Latin America experienced an economic boom for roughly a decade starting in the early 2000s. While recent overall growth in the region has tempered, growth in Mexico–Latin America's second largest economy after Brazil–is estimated to increase by 3 percent in 2014. Panama, Peru, and Colombia are also expected to continue with high annual growth rates, at 7.2, 5.5, and 4.5 percent respectively in 2014. Furthermore, the structural improvements made during the boom years, such as an increasing middle class population and greater resistance to external shocks, continue to make Latin America an attractive option for businesses and investors seeking growth opportunities.
One of the most attractive areas for growth in Latin America is its vibrant aviation sector. The trend of airline consolidations, in the last several years, has helped shape a rich market led by a handful of ambitious airline groups. In fact, Latin America is projected to be the fastest growing region in the world for commercial aviation passenger demand in the next two decades. Currently, Brazil's domestic aviation industry is the third largest in the world, and one of the most important growth areas for the country. While import demand was down overall, Brazil's aircraft imports increased by 21 percent in 2012, and the volume of passengers carried domestically, as measured by Revenue Passenger Kilometers (RPK), has doubled since 2007. Opportunities in low-cost carrier growth in both Mexico and Brazil also abound as interstate air travel becomes more common. Panama and Colombia provide additional opportunities, as their domestic airlines are helping to drive growth in both countries.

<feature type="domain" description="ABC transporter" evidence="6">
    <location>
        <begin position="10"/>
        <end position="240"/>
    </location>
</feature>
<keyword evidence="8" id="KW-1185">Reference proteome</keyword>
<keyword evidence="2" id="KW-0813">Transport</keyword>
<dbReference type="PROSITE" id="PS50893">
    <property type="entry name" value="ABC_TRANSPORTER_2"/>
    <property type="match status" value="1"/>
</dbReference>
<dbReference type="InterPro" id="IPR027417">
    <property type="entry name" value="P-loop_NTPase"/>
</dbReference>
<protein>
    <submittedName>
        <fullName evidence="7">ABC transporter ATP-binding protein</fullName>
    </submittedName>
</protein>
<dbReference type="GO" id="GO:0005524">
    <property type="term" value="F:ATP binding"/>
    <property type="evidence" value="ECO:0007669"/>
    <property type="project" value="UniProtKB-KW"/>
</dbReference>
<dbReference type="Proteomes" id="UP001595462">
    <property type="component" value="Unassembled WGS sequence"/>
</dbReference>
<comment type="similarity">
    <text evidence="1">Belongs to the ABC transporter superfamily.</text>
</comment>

While there are tremendous opportunities in the Latin American aviation market, there are also unique legal challenges. Despite the region being referred to by a common name, the legal regimes of the countries that comprise Latin America are by no means homogenous. Thus, these legal challenges vary greatly by country and run the gamut from strict liability concerns for aircraft owners in Chile, to planning for aircraft registration costs in Panama, to the necessity of filing certain credit support documents with the Colombian Central Bank, to the potential for Brazilian capital gains taxes to be imposed on parties trading Brazilian registered aircraft. Even in areas of supposed uniformity, diverse legal challenges remain. For example, while the Cape Town Convention and the Protocol thereto on Matters Specific to Aircraft Equipment (the Cape Town Convention) has been ratified in numerous countries in Latin America, the ratification and the implementation of the treaty varies from jurisdiction to jurisdiction. Due to the way that the Cape Town Convention was ratified in Colombia and Mexico, a creditor's rights in the insolvency of a Colombian airline under the Cape Town Convention as ratified by Colombia will bear little resemblance to a creditor's rights in the insolvency of a Mexican airline under the Cape Town Convention as ratified by Mexico. Similarly, Brazil, which ratified the Cape Town Convention in 2011, only very recently put into effect the necessary regulations to implement the treaty. Civil law concepts, that may be foreign to common law trained lawyers, such as the concept of public concern, can add an additional layer of complexity when those concepts are further informed by country specific cultural or political values.
In short, while investing and doing business in Latin America's aviation industry can be rewarding, it is not without its challenges. And it's those very challenges that make it extremely important for anyone doing business in the Latin American aviation industry to have the right team of legal advisers. A legal adviser who knows the ins and outs of the local economy, customs, and laws can provide peace of mind as well as the necessary experience to help investors and businesses overcome the unique challenges sure to arise in the course of doing business in the Latin American aviation industry.